Legislators have until Monday to submit a court-ordered congressional map that has two Black-majority districts instead of one that was passed by the Republican majority in February. On Thursday House Speaker Clay Schexnayder asked Federal Judge Shelly Dick for a deadline extension.

Cut 12 (09) “…we have.”  

Schexnayder says there are a number of new maps that have been submitted for consideration including three in the House.

Schexnayder says some of the maps submitted by Republican lawmakers do not have two Black minority districts as instructed by Judge Dick and they are merely placeholders and can be amended if needed. He says this is only the beginning of the judicial process because the map that passed in February has yet to be ruled on in the 5th Circuit Court of Appeals.

Cut 13 (12) “…compare them.”

House Governmental Affairs is meeting now to consider four maps that have been filed and Senate Governmental Affairs meets at 1 pm to continue discussions on a bill that was debated in committee for almost five hours Thursday.

Cut 14 (12)  “…unnecessary.”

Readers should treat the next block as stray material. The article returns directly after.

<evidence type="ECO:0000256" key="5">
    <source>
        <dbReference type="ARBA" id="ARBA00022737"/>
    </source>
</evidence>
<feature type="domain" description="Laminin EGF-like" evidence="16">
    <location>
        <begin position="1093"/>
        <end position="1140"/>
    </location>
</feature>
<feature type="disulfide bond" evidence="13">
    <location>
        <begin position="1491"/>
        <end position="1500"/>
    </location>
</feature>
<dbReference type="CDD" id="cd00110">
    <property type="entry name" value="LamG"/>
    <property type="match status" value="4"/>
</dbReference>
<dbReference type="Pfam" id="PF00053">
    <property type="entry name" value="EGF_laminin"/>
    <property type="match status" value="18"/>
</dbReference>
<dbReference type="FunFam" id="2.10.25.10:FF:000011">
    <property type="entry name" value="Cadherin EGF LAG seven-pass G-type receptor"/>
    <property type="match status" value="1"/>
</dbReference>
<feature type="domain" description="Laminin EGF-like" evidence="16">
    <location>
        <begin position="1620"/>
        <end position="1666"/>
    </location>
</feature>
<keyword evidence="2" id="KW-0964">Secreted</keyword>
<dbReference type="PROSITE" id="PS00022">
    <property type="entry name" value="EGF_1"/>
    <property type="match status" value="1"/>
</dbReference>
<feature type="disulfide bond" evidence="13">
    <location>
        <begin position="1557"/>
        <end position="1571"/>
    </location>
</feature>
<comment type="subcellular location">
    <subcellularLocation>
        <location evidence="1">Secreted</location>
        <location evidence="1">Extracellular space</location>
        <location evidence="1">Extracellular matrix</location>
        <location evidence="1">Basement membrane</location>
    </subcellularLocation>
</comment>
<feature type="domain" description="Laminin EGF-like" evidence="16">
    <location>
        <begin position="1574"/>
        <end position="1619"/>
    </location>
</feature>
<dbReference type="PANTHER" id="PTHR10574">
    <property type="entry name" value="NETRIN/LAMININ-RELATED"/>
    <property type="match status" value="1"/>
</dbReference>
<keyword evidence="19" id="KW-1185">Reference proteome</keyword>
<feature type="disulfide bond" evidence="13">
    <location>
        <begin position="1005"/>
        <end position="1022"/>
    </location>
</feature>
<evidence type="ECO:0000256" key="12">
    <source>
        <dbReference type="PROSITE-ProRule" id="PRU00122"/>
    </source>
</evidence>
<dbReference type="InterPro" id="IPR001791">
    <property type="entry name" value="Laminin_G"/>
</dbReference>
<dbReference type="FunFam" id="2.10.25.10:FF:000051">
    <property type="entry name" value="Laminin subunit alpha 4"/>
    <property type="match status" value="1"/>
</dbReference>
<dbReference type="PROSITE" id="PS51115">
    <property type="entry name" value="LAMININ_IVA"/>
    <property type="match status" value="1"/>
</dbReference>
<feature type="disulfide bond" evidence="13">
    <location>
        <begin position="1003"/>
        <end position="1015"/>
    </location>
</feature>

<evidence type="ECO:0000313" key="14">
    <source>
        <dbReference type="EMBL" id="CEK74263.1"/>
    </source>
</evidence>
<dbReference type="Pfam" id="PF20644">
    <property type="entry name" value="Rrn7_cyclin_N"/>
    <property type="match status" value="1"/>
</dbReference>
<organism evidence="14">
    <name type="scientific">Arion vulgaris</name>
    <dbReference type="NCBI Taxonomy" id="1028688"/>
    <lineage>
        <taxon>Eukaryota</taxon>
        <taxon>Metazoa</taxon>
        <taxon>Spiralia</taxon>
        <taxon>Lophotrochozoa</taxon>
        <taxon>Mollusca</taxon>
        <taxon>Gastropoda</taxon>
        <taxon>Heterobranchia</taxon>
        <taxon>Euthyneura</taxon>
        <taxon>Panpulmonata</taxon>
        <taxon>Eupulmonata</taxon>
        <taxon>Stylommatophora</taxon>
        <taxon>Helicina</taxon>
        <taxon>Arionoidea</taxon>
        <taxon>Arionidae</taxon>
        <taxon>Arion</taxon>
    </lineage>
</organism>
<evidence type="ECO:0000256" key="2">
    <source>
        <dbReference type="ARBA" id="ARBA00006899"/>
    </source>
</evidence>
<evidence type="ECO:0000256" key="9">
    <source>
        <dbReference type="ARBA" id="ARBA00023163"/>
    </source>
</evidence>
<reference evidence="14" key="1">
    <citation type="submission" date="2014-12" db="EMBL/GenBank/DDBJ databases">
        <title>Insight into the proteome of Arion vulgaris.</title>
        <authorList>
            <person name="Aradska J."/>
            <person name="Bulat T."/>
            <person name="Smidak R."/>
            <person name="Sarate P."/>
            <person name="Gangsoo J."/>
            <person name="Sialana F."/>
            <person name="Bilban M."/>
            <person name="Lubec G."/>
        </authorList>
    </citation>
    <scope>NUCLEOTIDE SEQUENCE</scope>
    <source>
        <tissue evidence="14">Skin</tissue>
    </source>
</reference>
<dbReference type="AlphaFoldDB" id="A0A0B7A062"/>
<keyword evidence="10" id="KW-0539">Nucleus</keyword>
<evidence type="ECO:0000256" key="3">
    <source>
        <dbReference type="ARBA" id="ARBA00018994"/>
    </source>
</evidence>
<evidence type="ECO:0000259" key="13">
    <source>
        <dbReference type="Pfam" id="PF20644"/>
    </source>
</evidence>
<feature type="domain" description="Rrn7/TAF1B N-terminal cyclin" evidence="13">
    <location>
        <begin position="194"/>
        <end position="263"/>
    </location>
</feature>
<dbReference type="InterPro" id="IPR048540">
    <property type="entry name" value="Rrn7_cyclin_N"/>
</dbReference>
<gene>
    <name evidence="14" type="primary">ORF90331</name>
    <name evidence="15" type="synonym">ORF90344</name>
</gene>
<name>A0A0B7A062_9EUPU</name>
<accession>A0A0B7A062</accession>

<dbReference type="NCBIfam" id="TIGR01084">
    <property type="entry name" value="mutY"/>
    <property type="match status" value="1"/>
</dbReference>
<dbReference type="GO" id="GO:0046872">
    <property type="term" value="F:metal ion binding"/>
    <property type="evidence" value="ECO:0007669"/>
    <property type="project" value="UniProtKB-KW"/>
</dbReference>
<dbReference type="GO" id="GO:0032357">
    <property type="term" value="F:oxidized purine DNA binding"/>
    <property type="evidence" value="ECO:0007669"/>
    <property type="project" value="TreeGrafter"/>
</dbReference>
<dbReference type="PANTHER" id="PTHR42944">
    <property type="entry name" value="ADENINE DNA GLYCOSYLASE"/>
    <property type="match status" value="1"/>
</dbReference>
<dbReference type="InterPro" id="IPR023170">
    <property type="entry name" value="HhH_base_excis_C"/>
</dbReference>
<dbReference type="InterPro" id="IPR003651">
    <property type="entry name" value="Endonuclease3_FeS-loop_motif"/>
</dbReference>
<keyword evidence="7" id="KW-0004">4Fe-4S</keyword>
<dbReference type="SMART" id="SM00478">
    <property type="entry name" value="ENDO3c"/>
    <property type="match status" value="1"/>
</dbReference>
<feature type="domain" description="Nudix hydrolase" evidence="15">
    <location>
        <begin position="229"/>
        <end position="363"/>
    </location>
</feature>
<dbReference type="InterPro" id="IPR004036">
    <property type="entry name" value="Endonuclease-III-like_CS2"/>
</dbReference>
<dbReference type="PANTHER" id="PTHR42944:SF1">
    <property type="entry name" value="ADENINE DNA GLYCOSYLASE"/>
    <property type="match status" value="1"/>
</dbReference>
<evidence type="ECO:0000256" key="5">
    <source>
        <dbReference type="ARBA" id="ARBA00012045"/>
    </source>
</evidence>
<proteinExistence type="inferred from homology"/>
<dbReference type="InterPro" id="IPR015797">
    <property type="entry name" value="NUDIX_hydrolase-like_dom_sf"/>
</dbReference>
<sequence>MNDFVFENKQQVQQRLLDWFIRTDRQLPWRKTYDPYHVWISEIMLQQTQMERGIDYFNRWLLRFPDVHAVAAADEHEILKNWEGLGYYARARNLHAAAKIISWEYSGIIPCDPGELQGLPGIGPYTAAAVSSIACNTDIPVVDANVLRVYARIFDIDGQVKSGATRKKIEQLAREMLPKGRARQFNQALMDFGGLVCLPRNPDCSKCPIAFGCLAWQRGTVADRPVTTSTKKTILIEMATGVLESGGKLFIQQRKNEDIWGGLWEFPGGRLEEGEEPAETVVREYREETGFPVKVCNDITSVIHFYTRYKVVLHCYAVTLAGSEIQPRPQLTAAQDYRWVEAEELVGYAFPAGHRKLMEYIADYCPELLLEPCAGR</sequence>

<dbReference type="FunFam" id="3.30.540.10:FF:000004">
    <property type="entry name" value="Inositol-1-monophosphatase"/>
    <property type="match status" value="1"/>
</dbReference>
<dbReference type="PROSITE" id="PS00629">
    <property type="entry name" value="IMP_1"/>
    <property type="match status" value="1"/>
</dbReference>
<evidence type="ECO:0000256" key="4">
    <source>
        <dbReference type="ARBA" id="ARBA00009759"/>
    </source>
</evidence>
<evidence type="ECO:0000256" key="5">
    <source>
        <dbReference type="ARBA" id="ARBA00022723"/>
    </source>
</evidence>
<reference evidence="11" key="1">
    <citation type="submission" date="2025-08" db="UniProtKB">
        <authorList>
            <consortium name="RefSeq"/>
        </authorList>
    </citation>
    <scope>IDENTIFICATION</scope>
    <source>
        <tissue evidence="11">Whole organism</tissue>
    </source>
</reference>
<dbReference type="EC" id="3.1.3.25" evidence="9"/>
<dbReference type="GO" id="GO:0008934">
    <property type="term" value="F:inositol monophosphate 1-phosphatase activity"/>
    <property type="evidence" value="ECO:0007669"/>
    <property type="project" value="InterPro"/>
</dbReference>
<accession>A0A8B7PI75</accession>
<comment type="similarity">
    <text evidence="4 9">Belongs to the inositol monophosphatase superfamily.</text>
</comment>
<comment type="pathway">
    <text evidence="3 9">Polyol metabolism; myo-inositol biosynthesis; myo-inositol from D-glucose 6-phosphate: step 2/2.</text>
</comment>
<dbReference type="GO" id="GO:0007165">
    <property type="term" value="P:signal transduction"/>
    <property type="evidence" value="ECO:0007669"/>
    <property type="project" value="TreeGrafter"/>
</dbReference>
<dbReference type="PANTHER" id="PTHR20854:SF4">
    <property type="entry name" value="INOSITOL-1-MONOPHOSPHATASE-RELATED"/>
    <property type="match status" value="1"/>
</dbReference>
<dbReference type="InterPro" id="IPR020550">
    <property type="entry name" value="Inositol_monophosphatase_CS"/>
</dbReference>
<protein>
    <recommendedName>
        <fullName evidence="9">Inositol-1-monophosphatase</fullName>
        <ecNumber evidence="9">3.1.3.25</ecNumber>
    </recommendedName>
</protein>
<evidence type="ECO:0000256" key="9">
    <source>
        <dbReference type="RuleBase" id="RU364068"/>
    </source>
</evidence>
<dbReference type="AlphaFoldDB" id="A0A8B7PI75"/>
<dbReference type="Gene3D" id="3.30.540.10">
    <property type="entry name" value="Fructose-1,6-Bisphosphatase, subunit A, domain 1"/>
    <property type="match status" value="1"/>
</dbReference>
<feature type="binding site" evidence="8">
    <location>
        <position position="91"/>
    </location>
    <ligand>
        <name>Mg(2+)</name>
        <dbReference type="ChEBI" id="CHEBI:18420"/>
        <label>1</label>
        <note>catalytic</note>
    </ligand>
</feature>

LRN AM Newscall June 17

Senate Governmental Affairs debated one of the two congressional map offerings for almost five hours on Thursday. As the court-imposed June 20th deadline to submit a new map looms. Brooke Thorington has more.

Cut 1 (40) “…I’m Brooke Thorington.”


Another property insurance company exits Louisiana; leaving thousands seeking coverage…with the hurricane season already underway. Kevin Gallagher reports…:

Cut 2 (30) “…I’m Kevin Gallagher.” 


State offices are closed today for the first official observance of Juneteenth. David Grubb has more on the meaning of the day…

Cut 3 (34) “…I’m David Grubb.” 


As the June 20th court-imposed deadline lingers, Senate Governmental Affairs debated one bill for almost five hours on Thursday. Committee members voted to hold Baton Rouge Senator Cleo Fields’ bill over for debate until Friday. Fields’ bill has two Black-majority districts instead of one. He says delaying the vote is a slippery slope on the existing timeline.

Cut 4 (08)  “…Federal court.”

Committee Chair, Slidell Senator Sharon Hewitt, who also has a congressional map bill in the special session, countered when Fields when reminded members of the looming deadline